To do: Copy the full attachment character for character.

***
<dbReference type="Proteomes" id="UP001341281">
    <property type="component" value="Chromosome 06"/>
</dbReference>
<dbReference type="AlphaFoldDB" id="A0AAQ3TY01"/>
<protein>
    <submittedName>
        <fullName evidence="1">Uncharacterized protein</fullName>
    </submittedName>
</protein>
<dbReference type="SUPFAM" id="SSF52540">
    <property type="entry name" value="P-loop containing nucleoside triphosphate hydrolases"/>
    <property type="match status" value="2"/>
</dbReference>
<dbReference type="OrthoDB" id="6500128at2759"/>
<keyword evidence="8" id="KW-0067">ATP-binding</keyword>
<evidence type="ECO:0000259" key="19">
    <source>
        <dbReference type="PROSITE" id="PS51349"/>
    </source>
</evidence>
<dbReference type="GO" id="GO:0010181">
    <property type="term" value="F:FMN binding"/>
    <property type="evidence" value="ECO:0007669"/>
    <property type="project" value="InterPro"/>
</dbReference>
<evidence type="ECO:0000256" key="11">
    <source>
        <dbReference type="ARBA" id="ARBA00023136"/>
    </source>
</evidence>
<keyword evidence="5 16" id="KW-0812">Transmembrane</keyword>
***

<dbReference type="Proteomes" id="UP001341281">
    <property type="component" value="Chromosome 06"/>
</dbReference>
<dbReference type="AlphaFoldDB" id="A0AAQ3TY01"/>
<protein>
    <submittedName>
        <fullName evidence="1">Uncharacterized protein</fullName>
    </submittedName>
</protein>
<dbReference type="SUPFAM" id="SSF52540">
    <property type="entry name" value="P-loop containing nucleoside triphosphate hydrolases"/>
    <property type="match status" value="2"/>
</dbReference>
<dbReference type="OrthoDB" id="6500128at2759"/>
<keyword evidence="8" id="KW-0067">ATP-binding</keyword>
<evidence type="ECO:0000259" key="19">
    <source>
        <dbReference type="PROSITE" id="PS51349"/>
    </source>
</evidence>
<dbReference type="GO" id="GO:0010181">
    <property type="term" value="F:FMN binding"/>
    <property type="evidence" value="ECO:0007669"/>
    <property type="project" value="InterPro"/>
</dbReference>
<evidence type="ECO:0000256" key="11">
    <source>
        <dbReference type="ARBA" id="ARBA00023136"/>
    </source>
</evidence>
<keyword evidence="5 16" id="KW-0812">Transmembrane</keyword>